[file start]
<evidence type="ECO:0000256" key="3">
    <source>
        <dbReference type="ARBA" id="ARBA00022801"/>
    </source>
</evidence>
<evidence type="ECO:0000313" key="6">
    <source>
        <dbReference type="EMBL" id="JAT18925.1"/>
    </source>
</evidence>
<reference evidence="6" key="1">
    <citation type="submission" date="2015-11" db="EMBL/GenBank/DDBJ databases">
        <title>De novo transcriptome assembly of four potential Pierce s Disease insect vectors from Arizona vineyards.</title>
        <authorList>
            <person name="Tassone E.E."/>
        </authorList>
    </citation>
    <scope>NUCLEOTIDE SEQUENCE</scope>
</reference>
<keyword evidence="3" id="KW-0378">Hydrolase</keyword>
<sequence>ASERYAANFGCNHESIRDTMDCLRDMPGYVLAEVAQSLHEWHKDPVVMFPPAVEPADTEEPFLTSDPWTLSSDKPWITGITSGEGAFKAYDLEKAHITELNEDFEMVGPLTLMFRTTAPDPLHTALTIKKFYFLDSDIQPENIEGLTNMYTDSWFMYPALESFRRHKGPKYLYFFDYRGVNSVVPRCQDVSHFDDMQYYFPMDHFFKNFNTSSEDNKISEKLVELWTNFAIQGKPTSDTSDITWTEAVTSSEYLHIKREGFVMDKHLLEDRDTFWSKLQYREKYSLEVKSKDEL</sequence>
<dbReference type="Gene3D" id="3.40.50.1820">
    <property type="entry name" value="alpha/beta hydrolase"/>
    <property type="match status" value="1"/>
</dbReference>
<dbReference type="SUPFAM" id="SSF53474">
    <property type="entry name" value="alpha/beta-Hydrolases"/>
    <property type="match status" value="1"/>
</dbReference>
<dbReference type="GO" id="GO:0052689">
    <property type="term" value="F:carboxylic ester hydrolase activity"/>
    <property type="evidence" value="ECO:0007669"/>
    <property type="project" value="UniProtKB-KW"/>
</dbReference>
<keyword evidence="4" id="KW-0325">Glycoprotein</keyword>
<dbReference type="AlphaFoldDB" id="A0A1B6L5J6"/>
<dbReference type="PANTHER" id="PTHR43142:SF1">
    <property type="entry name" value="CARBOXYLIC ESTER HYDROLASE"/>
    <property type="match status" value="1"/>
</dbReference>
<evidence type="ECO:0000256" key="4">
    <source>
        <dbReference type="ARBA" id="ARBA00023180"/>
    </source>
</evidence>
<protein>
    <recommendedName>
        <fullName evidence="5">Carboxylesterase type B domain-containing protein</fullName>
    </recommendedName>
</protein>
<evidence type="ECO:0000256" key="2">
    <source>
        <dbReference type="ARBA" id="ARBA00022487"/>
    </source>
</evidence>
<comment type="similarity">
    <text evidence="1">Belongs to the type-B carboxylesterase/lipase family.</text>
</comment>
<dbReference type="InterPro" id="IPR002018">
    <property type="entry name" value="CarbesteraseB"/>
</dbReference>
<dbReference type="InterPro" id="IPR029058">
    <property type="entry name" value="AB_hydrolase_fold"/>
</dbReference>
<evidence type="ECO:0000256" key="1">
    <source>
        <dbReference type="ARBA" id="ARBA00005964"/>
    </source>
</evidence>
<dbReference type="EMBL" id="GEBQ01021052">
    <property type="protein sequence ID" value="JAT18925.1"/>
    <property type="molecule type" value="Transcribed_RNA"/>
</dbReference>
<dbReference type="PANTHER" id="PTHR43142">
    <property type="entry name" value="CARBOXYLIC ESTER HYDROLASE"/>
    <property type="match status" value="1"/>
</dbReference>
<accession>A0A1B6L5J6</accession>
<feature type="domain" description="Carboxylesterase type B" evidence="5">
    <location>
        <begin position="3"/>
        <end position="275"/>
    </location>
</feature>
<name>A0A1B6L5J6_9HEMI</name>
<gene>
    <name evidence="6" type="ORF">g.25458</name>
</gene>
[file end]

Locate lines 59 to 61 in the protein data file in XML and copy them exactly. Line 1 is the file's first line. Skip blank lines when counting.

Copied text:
<dbReference type="InterPro" id="IPR002018">
    <property type="entry name" value="CarbesteraseB"/>
</dbReference>